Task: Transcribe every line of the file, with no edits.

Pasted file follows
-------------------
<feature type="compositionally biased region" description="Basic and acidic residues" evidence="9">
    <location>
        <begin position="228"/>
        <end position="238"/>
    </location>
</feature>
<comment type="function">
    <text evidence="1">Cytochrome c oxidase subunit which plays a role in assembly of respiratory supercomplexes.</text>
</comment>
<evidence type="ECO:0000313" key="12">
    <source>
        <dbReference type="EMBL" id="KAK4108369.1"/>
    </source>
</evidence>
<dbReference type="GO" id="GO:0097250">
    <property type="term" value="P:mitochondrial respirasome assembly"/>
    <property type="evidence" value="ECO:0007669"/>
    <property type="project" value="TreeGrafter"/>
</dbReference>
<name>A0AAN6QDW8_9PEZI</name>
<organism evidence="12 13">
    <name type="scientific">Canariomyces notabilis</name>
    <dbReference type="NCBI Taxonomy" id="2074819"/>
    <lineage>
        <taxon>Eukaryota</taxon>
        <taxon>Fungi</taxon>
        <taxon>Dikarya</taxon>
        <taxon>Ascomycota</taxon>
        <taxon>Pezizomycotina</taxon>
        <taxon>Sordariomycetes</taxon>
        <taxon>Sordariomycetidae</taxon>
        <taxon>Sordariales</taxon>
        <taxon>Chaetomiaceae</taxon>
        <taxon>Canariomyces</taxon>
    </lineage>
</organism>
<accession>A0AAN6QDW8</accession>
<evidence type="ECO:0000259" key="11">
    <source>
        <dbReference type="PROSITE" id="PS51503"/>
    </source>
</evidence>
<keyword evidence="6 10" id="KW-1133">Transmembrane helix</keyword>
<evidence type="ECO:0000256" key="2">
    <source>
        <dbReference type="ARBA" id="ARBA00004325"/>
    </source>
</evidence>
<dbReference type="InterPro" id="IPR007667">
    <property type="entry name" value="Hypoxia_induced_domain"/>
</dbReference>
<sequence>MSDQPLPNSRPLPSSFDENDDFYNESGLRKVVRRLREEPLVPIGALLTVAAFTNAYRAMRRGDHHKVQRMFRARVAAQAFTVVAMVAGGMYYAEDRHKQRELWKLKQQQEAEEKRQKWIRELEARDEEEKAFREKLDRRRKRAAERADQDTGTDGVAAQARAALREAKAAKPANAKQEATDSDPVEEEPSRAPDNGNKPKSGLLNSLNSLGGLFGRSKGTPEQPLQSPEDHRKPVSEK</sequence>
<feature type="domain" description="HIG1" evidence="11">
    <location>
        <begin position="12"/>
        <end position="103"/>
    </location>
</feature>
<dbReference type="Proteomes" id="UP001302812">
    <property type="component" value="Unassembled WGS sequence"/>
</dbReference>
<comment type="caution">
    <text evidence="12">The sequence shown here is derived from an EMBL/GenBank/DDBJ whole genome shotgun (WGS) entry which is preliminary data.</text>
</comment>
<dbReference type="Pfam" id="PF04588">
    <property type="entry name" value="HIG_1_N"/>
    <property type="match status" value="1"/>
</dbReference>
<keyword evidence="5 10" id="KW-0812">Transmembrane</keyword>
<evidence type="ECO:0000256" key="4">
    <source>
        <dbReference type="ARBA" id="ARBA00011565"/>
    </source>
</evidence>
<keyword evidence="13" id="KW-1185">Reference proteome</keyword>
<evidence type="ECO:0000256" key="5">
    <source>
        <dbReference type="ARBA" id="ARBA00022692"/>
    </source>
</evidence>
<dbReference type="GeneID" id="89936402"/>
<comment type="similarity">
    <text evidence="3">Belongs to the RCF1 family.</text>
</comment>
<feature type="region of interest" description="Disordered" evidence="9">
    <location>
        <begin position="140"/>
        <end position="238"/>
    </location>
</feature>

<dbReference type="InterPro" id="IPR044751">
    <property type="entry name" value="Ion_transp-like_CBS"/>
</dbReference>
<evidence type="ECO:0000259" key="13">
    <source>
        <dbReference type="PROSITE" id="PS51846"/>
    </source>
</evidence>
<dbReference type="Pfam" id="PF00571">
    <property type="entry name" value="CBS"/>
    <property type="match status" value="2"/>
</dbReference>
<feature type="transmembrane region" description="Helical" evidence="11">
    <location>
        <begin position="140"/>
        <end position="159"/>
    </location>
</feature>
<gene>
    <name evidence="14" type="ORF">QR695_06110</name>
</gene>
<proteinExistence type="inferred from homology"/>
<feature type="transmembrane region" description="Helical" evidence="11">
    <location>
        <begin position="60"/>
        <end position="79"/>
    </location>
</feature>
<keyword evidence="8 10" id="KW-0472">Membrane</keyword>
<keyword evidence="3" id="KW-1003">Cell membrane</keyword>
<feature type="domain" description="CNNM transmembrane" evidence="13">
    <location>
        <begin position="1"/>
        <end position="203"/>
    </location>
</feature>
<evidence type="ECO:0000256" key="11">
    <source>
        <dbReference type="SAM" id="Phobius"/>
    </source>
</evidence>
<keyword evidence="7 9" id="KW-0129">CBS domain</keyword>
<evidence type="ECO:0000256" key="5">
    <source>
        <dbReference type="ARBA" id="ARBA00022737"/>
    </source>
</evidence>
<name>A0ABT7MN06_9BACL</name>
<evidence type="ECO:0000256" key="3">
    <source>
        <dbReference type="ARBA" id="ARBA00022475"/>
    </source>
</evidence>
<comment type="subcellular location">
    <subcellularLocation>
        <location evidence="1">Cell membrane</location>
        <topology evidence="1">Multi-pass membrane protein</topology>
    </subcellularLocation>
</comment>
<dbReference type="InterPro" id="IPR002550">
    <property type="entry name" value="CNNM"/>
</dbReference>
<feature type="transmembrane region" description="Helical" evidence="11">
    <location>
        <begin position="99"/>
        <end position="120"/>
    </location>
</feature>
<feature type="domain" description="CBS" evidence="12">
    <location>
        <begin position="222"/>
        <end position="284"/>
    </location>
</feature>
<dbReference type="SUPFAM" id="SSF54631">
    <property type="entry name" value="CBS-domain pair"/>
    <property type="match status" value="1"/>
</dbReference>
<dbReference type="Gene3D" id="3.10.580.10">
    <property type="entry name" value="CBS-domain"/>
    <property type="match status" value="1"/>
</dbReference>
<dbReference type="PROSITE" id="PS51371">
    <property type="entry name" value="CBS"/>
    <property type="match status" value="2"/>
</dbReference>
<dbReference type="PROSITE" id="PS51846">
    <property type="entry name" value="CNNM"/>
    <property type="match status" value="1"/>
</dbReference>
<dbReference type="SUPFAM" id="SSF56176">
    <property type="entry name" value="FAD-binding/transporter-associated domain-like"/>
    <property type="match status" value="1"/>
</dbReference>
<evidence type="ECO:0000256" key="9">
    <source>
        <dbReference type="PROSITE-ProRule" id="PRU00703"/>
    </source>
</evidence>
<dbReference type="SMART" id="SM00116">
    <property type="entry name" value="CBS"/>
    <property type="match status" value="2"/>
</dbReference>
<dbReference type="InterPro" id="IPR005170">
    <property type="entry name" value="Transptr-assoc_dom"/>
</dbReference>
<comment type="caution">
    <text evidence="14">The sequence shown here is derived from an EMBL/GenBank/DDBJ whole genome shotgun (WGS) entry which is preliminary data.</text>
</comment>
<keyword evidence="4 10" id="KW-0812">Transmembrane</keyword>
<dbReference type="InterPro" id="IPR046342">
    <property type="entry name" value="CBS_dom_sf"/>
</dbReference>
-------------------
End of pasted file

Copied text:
<feature type="compositionally biased region" description="Basic and acidic residues" evidence="9">
    <location>
        <begin position="228"/>
        <end position="238"/>
    </location>
</feature>
<comment type="function">
    <text evidence="1">Cytochrome c oxidase subunit which plays a role in assembly of respiratory supercomplexes.</text>
</comment>
<evidence type="ECO:0000313" key="12">
    <source>
        <dbReference type="EMBL" id="KAK4108369.1"/>
    </source>
</evidence>
<dbReference type="GO" id="GO:0097250">
    <property type="term" value="P:mitochondrial respirasome assembly"/>
    <property type="evidence" value="ECO:0007669"/>
    <property type="project" value="TreeGrafter"/>
</dbReference>
<name>A0AAN6QDW8_9PEZI</name>
<organism evidence="12 13">
    <name type="scientific">Canariomyces notabilis</name>
    <dbReference type="NCBI Taxonomy" id="2074819"/>
    <lineage>
        <taxon>Eukaryota</taxon>
        <taxon>Fungi</taxon>
        <taxon>Dikarya</taxon>
        <taxon>Ascomycota</taxon>
        <taxon>Pezizomycotina</taxon>
        <taxon>Sordariomycetes</taxon>
        <taxon>Sordariomycetidae</taxon>
        <taxon>Sordariales</taxon>
        <taxon>Chaetomiaceae</taxon>
        <taxon>Canariomyces</taxon>
    </lineage>
</organism>
<accession>A0AAN6QDW8</accession>
<evidence type="ECO:0000259" key="11">
    <source>
        <dbReference type="PROSITE" id="PS51503"/>
    </source>
</evidence>
<keyword evidence="6 10" id="KW-1133">Transmembrane helix</keyword>
<evidence type="ECO:0000256" key="2">
    <source>
        <dbReference type="ARBA" id="ARBA00004325"/>
    </source>
</evidence>
<dbReference type="InterPro" id="IPR007667">
    <property type="entry name" value="Hypoxia_induced_domain"/>
</dbReference>
<sequence>MSDQPLPNSRPLPSSFDENDDFYNESGLRKVVRRLREEPLVPIGALLTVAAFTNAYRAMRRGDHHKVQRMFRARVAAQAFTVVAMVAGGMYYAEDRHKQRELWKLKQQQEAEEKRQKWIRELEARDEEEKAFREKLDRRRKRAAERADQDTGTDGVAAQARAALREAKAAKPANAKQEATDSDPVEEEPSRAPDNGNKPKSGLLNSLNSLGGLFGRSKGTPEQPLQSPEDHRKPVSEK</sequence>
<feature type="domain" description="HIG1" evidence="11">
    <location>
        <begin position="12"/>
        <end position="103"/>
    </location>
</feature>
<dbReference type="Proteomes" id="UP001302812">
    <property type="component" value="Unassembled WGS sequence"/>
</dbReference>
<comment type="caution">
    <text evidence="12">The sequence shown here is derived from an EMBL/GenBank/DDBJ whole genome shotgun (WGS) entry which is preliminary data.</text>
</comment>
<dbReference type="Pfam" id="PF04588">
    <property type="entry name" value="HIG_1_N"/>
    <property type="match status" value="1"/>
</dbReference>
<keyword evidence="5 10" id="KW-0812">Transmembrane</keyword>
<evidence type="ECO:0000256" key="4">
    <source>
        <dbReference type="ARBA" id="ARBA00011565"/>
    </source>
</evidence>
<keyword evidence="13" id="KW-1185">Reference proteome</keyword>
<evidence type="ECO:0000256" key="5">
    <source>
        <dbReference type="ARBA" id="ARBA00022692"/>
    </source>
</evidence>
<dbReference type="GeneID" id="89936402"/>
<comment type="similarity">
    <text evidence="3">Belongs to the RCF1 family.</text>
</comment>
<feature type="region of interest" description="Disordered" evidence="9">
    <location>
        <begin position="140"/>
        <end position="238"/>
    </location>
</feature>

<dbReference type="InterPro" id="IPR044751">
    <property type="entry name" value="Ion_transp-like_CBS"/>
</dbReference>
<evidence type="ECO:0000259" key="13">
    <source>
        <dbReference type="PROSITE" id="PS51846"/>
    </source>
</evidence>
<dbReference type="Pfam" id="PF00571">
    <property type="entry name" value="CBS"/>
    <property type="match status" value="2"/>
</dbReference>
<feature type="transmembrane region" description="Helical" evidence="11">
    <location>
        <begin position="140"/>
        <end position="159"/>
    </location>
</feature>
<gene>
    <name evidence="14" type="ORF">QR695_06110</name>
</gene>
<proteinExistence type="inferred from homology"/>
<feature type="transmembrane region" description="Helical" evidence="11">
    <location>
        <begin position="60"/>
        <end position="79"/>
    </location>
</feature>
<keyword evidence="8 10" id="KW-0472">Membrane</keyword>
<keyword evidence="3" id="KW-1003">Cell membrane</keyword>
<feature type="domain" description="CNNM transmembrane" evidence="13">
    <location>
        <begin position="1"/>
        <end position="203"/>
    </location>
</feature>
<evidence type="ECO:0000256" key="11">
    <source>
        <dbReference type="SAM" id="Phobius"/>
    </source>
</evidence>
<keyword evidence="7 9" id="KW-0129">CBS domain</keyword>
<evidence type="ECO:0000256" key="5">
    <source>
        <dbReference type="ARBA" id="ARBA00022737"/>
    </source>
</evidence>
<name>A0ABT7MN06_9BACL</name>
<evidence type="ECO:0000256" key="3">
    <source>
        <dbReference type="ARBA" id="ARBA00022475"/>
    </source>
</evidence>
<comment type="subcellular location">
    <subcellularLocation>
        <location evidence="1">Cell membrane</location>
        <topology evidence="1">Multi-pass membrane protein</topology>
    </subcellularLocation>
</comment>
<dbReference type="InterPro" id="IPR002550">
    <property type="entry name" value="CNNM"/>
</dbReference>
<feature type="transmembrane region" description="Helical" evidence="11">
    <location>
        <begin position="99"/>
        <end position="120"/>
    </location>
</feature>
<feature type="domain" description="CBS" evidence="12">
    <location>
        <begin position="222"/>
        <end position="284"/>
    </location>
</feature>
<dbReference type="SUPFAM" id="SSF54631">
    <property type="entry name" value="CBS-domain pair"/>
    <property type="match status" value="1"/>
</dbReference>
<dbReference type="Gene3D" id="3.10.580.10">
    <property type="entry name" value="CBS-domain"/>
    <property type="match status" value="1"/>
</dbReference>
<dbReference type="PROSITE" id="PS51371">
    <property type="entry name" value="CBS"/>
    <property type="match status" value="2"/>
</dbReference>
<dbReference type="PROSITE" id="PS51846">
    <property type="entry name" value="CNNM"/>
    <property type="match status" value="1"/>
</dbReference>
<dbReference type="SUPFAM" id="SSF56176">
    <property type="entry name" value="FAD-binding/transporter-associated domain-like"/>
    <property type="match status" value="1"/>
</dbReference>
<evidence type="ECO:0000256" key="9">
    <source>
        <dbReference type="PROSITE-ProRule" id="PRU00703"/>
    </source>
</evidence>
<dbReference type="SMART" id="SM00116">
    <property type="entry name" value="CBS"/>
    <property type="match status" value="2"/>
</dbReference>
<dbReference type="InterPro" id="IPR005170">
    <property type="entry name" value="Transptr-assoc_dom"/>
</dbReference>
<comment type="caution">
    <text evidence="14">The sequence shown here is derived from an EMBL/GenBank/DDBJ whole genome shotgun (WGS) entry which is preliminary data.</text>
</comment>
<keyword evidence="4 10" id="KW-0812">Transmembrane</keyword>
<dbReference type="InterPro" id="IPR046342">
    <property type="entry name" value="CBS_dom_sf"/>
</dbReference>